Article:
JG: Expatriates worldwide will identify with the notion of being confined by a foreign culture, especially those newly-arrived. Here in Turkey we aren’t constricted by the physical walls of the harem, but the virtual walls are often there, formed by the initial lack of language skills, undeveloped understanding of the culture, or even the ethnocentricities that some of us cling to for security. The Expat Harem can be a refuge, or a prison, depending on how you choose to use the community of your foreign peers.

EF: How did you manage to sell the book to a Turkish publisher? Was publishing abroad more or less difficult?

AA: I used to work in publishing in New York so our learning curve was not as steep as it could have been here in Turkey. We created a standard book proposal which we submitted to both Turkish and American publishers.

JG: In Turkey we also were sensitive to the way local business is done, with personal and professional connections being very important. We exercised every conceivable association in order to secure an appointment with the biggest publisher, and having won some major Turkish media, the publisher already knew about the book we were making!

AA: We convinced our Turkish publisher to release both an English language edition as well as a Turkish one. There are 50,000 foreign nationals living in Istanbul alone! Within months it became the national #1 English-language bestseller in Turkey. Tales from the Expat Harem is an expatriate handbook to the country and gives voice to the joys, trials and common experiences that so many of us have had.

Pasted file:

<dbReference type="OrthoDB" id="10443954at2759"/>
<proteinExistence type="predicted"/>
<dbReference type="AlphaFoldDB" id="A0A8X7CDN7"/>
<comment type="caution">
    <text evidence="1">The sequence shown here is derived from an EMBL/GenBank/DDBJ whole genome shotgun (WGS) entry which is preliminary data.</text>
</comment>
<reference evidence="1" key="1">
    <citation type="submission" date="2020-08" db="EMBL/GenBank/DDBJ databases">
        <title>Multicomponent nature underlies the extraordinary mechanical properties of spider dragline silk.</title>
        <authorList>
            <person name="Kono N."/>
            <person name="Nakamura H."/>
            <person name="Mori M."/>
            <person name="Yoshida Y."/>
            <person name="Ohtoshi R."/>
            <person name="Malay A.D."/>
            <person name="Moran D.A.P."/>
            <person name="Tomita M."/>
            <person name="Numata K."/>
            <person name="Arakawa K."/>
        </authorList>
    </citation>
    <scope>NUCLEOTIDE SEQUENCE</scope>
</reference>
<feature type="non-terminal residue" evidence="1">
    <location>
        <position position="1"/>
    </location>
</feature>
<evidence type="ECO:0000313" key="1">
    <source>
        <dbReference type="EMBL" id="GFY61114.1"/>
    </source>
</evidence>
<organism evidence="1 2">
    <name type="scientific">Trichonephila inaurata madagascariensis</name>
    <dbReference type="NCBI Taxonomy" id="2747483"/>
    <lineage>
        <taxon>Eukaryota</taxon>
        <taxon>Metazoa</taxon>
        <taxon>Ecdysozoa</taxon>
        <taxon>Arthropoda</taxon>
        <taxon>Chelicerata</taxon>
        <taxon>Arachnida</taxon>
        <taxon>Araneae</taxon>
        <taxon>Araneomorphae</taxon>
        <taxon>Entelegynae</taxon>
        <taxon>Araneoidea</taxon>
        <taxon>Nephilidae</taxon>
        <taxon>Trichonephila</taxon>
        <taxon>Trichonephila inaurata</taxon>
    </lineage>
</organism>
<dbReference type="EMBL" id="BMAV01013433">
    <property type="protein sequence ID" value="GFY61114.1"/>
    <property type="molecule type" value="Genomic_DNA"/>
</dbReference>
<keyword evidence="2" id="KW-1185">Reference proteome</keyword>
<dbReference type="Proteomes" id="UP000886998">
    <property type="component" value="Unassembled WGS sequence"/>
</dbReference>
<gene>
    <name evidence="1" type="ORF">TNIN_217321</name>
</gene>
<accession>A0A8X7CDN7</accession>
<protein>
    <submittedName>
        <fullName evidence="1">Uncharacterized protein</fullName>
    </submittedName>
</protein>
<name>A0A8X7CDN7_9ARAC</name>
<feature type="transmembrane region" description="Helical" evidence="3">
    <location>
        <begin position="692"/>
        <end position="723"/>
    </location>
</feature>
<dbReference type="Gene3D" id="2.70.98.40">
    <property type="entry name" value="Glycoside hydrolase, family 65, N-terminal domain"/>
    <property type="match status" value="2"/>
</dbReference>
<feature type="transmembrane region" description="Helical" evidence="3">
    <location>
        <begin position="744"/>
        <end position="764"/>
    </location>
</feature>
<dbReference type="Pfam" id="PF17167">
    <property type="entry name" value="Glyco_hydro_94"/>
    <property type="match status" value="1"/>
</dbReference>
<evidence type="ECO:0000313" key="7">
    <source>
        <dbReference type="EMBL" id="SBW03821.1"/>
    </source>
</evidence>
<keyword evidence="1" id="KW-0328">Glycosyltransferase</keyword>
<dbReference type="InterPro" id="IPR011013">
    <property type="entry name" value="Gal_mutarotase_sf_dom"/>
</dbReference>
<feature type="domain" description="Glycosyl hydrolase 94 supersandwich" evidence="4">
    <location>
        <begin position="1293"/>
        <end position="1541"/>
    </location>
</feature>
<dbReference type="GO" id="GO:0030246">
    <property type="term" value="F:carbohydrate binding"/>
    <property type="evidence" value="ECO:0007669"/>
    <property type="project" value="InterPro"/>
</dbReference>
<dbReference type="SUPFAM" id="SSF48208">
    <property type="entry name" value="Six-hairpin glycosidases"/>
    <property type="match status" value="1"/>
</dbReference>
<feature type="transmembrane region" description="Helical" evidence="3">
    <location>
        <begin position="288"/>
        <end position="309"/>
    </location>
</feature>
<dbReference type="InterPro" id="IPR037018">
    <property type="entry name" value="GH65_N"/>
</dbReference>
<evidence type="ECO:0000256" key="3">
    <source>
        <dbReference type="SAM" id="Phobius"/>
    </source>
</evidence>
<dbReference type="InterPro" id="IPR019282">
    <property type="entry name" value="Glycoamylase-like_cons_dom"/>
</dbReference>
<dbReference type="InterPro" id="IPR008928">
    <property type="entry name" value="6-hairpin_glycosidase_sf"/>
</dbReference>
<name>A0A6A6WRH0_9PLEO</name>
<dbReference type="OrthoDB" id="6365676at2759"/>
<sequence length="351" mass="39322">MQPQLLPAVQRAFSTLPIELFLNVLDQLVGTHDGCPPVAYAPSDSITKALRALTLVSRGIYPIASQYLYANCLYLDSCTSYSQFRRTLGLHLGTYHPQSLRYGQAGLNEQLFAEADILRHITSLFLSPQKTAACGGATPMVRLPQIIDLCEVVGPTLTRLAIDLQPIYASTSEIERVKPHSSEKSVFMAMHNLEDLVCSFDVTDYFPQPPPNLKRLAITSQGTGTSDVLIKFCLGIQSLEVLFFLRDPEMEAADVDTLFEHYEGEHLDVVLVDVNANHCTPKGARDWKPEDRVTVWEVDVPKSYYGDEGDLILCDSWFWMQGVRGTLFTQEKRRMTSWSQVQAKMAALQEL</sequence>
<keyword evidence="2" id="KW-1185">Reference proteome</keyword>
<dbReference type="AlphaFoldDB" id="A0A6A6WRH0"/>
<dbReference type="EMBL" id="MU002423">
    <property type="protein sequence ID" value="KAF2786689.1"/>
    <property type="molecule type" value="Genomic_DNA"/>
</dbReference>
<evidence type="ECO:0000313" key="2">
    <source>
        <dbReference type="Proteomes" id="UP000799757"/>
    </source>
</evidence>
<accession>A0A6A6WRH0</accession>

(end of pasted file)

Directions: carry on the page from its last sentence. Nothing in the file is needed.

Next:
JG: It’s also been picked up by multinational corporations with operations in Turkey, as well as embassies, consulates and tourism organizations who are now using it as a cross-cultural training tool and promotional vehicle.

AA: As expatriates we’re proud to add to the cultural conversation about Turkey and are thrilled to know that the book is being studied in at least four universities back home in North America.

EF: Did the book change any preconceived ideas readers had about Turkey?

JG: Absolutely. Many people told us they feel that the country is more approachable now that they have shared in the experiences of our writers, and witnessed the gentility of the culture.

AA: A reader in Australia booked a flight after checking the book out of the Brisbane library – and came to visit me. We find that readers not only change their minds about the country, they change their travel plans!

EF: What's in store for the future?

AA: Other Expat Harem-related projects, like a documentary version of the book for American television. Book tours and presentations both throughout Turkey, in Europe and in North America. We’re also collaborating with scholars on symbiotic projects to illustrate the historical and contemporary significance of foreign female views of the Near East.

JG: Talks on cultural sensitivity for exchange programs, Turkish cultural festivals in different countries. Presentations at diplomatic missions. We are also supporting a possible men’s version of the anthology…and in 2008 we may do a second volume of women’s tales. We’re considering expanding the definition of the Expat Harem to women in other countries besides Turkey. To get on our mailing list about either of these upcoming volumes, visit our website (www.expatharem.com) or write to us at infoATexpatharemDOTcom. We look forward to hearing your expat tales!

TALES FROM THE EXPAT HAREM: Foreign Women in Modern Turkey, edited by Anastasia M. Ashman and Jennifer Eaton Gokmen (Dogan Kitap 2005 in Turkey, Seal Press 2006 in North America). This #1 internationally bestselling nonfiction anthology by 29 expatriate women from 5 nations spans the entire country and the last four decades as scholars, artists, missionaries, journalists, entrepreneurs and Peace Corps volunteers assimilate into Turkish friendship, neighborhood, wifehood, and motherhood. Available from all major bookstores and online sales sites. www.expatharem.com